When Christopher Podlewski used to set out for a day of fishing off the coast of Key West, Fla., he would always stop to buy live bait ahead of time. He would spend $25 or $30 for a dozen shrimp and two dozen finger mullet in order to help catch pompano, tuna, and snook.
After working long hours doing contract engineering for space systems, Podlewski looked forward to relaxing with friends on the open water. But with the cost of live bait on top of another $60 to gas up the boat, his hobby was also a bit pricey. That's when Podlewski came up with the idea for an artificial lure, designed to attract fish as well as live bait.
His day job eventually brought him to New York. There, Podlewski tried to make a business out of his artificial lure but could never get past the prototype stage -- until he met Michael Armbruster, an engineer for a consumer-products company in Buffalo, N.Y. The pair started Bikini Lures and is just now bringing their innovative fishing aid, a reusable electronic product that mimics the sound of live bait, to market.
BusinessWeek SmallBiz contributor Rachael King recently spoke with Armbruster about how he and Podlewski got the company off the ground. Edited excerpts of their conversation follow:
Q: How did you and Chris meet?
A: We met in July, 2003, through mutual friends. Chris was looking for a job. He's a contract electrical engineer, and I was working for a local consumer-products company, so he was looking for a job at that company. First, we started talking on the phone. We didn't know this at the time, but we were both adopted from the same orphanage in Korea.
When we started talking, we had no idea. I thought I was talking to a Podlewski, and he thought he was talking to an Armbruster. When we met, all of a sudden we were like, "Were you adopted?" That's where we just kind of hit it off.
Q: Did you both fish frequently?
A: Growing up in Long Island, I used to fish when I was younger. As I grew up, in college and high school, I had all these miscellaneous activities, so I didn't have time to devote to fishing, but Chris got really interested in fishing when he was doing contract engineering in Florida.
Q: Did you plan to go into business together?
A: We first started off as friends. We didn't really think about starting a business together. He [had] the concept down in Florida. He tried to do something with it with various other people, and he wasn't successful.
When he met me, that's exactly where my background was, in consumer products from conceptualization to the finished product on the shelves. He definitely has an edge with R&D, having worked [on space systems]. He has an electrical engineering background, combined with fishing. We met in July, we started talking about it in the fall of 2003, and then we went and started a corporation in December, 2003.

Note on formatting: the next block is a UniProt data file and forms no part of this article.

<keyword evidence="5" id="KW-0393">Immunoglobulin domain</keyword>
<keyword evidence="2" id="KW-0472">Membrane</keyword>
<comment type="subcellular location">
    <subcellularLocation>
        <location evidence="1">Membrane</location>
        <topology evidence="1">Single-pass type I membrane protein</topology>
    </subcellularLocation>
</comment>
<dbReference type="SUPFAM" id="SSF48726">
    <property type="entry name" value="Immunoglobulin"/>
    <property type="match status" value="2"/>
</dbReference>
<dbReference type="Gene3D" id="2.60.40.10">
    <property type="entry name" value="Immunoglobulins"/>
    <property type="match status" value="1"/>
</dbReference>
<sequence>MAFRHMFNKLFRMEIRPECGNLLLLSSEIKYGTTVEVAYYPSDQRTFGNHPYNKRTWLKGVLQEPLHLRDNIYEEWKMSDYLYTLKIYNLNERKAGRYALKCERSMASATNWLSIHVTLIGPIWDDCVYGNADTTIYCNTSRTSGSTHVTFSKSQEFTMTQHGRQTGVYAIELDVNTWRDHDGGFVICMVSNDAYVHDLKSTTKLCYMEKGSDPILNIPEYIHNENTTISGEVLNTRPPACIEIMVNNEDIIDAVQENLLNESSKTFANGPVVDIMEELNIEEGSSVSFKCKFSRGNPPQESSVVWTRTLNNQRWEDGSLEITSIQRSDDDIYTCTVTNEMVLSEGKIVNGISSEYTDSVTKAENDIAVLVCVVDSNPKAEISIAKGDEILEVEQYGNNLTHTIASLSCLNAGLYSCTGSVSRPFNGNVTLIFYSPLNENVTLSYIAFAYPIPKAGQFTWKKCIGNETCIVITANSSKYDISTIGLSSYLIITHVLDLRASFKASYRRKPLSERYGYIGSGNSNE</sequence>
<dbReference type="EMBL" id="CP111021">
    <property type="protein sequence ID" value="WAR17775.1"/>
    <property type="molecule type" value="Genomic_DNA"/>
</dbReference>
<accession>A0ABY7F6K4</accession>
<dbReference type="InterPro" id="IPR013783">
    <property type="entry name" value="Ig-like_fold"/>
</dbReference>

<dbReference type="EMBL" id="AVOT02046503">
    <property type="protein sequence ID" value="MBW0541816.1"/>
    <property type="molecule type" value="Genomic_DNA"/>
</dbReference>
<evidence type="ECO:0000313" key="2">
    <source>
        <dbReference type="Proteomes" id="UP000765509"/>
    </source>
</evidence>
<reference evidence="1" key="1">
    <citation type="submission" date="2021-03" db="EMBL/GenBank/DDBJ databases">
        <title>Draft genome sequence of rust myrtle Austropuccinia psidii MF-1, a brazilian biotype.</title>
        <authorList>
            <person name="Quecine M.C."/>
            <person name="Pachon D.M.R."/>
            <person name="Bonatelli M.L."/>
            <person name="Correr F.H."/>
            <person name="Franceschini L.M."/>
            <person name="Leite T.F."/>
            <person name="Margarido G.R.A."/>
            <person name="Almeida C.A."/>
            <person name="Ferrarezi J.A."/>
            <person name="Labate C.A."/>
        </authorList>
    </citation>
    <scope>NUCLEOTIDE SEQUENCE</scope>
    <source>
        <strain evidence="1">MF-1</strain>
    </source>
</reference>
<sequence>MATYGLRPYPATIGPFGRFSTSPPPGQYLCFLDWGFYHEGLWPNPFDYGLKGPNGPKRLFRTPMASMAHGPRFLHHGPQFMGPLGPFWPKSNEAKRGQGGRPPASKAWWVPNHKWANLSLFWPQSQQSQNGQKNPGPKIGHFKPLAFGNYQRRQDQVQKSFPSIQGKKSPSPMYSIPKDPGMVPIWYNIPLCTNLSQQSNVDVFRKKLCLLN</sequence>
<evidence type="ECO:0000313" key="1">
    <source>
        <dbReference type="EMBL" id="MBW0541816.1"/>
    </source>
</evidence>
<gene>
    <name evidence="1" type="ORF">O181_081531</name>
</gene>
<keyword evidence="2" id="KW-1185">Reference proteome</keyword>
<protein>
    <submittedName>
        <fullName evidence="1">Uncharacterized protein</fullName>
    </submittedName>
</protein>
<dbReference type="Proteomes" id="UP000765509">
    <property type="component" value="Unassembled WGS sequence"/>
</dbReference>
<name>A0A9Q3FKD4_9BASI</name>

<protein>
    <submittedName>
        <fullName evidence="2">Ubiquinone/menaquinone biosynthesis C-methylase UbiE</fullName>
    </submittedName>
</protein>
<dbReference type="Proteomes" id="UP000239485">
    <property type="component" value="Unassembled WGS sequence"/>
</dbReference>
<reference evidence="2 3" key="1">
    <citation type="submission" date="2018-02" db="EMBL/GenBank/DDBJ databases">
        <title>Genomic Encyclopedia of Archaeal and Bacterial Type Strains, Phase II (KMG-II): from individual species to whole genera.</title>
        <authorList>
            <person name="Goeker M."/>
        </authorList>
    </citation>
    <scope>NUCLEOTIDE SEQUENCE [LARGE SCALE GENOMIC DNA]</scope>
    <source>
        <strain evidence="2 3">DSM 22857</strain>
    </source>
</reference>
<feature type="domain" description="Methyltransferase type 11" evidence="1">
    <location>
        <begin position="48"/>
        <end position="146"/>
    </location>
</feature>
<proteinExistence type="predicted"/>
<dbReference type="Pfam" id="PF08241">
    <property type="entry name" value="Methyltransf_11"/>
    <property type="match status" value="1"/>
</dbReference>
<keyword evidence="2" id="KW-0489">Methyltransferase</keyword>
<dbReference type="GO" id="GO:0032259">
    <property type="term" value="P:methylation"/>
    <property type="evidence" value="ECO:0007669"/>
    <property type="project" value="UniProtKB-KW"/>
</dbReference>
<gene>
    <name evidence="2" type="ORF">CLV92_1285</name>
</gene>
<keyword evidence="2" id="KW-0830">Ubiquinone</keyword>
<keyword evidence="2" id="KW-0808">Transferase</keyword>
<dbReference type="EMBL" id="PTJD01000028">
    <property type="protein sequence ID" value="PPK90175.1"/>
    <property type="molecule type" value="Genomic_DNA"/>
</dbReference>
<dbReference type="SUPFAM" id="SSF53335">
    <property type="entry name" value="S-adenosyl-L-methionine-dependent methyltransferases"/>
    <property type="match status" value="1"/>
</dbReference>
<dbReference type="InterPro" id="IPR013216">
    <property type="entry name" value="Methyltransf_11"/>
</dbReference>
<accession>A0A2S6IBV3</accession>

Q: What was the biggest challenge in making this?
A: Our recharge circuit is what makes it powerful. We've been approached by other lure manufacturers, and they all said the same thing: "We thought of this idea, it's not a noble idea." The thing that's noble is that we were able to do this idea.
There are electronic lures out there. There are electronic lures that have lights, one or two LEDs, and there are electronic lures that have a little speaker inside that buzzes. The reason why a recharge circuit is so critical is when you're putting a microcomputer inside a lure, it's not cheap. The other electronic lures out there are either disposable, meaning once the battery runs out, you have nothing but a plastic body left.
The other option is that there are a few lures out there that have batteries [you can replace] instead of two- to three-button cell batteries. But everyone who fishes knows that once you compromise the seal, electronics and water don't go well. Because our integrated recharge circuit is inside, enclosed, you don't have to compromise the seal or open up the lure -- everything is 100% sealed inside the body.
Q: How do you recharge it?
A: The product comes with recharge cables, and you have many options. Consumers connect the 9-volt battery to the clip, the other side has two cables -- a red and black cable that they connect to the lip and to the tail end of the lure. The tail has a hook on it, and the lip is where you put the line.
Q: So, after a day of fishing, consumers are able to go home and plug it in?
A: Absolutely. Our lure can be used for more than 12 continuous hours, but that's all we're claiming because we want to be conservative, especially if we start changing the programming and it starts reducing the battery time.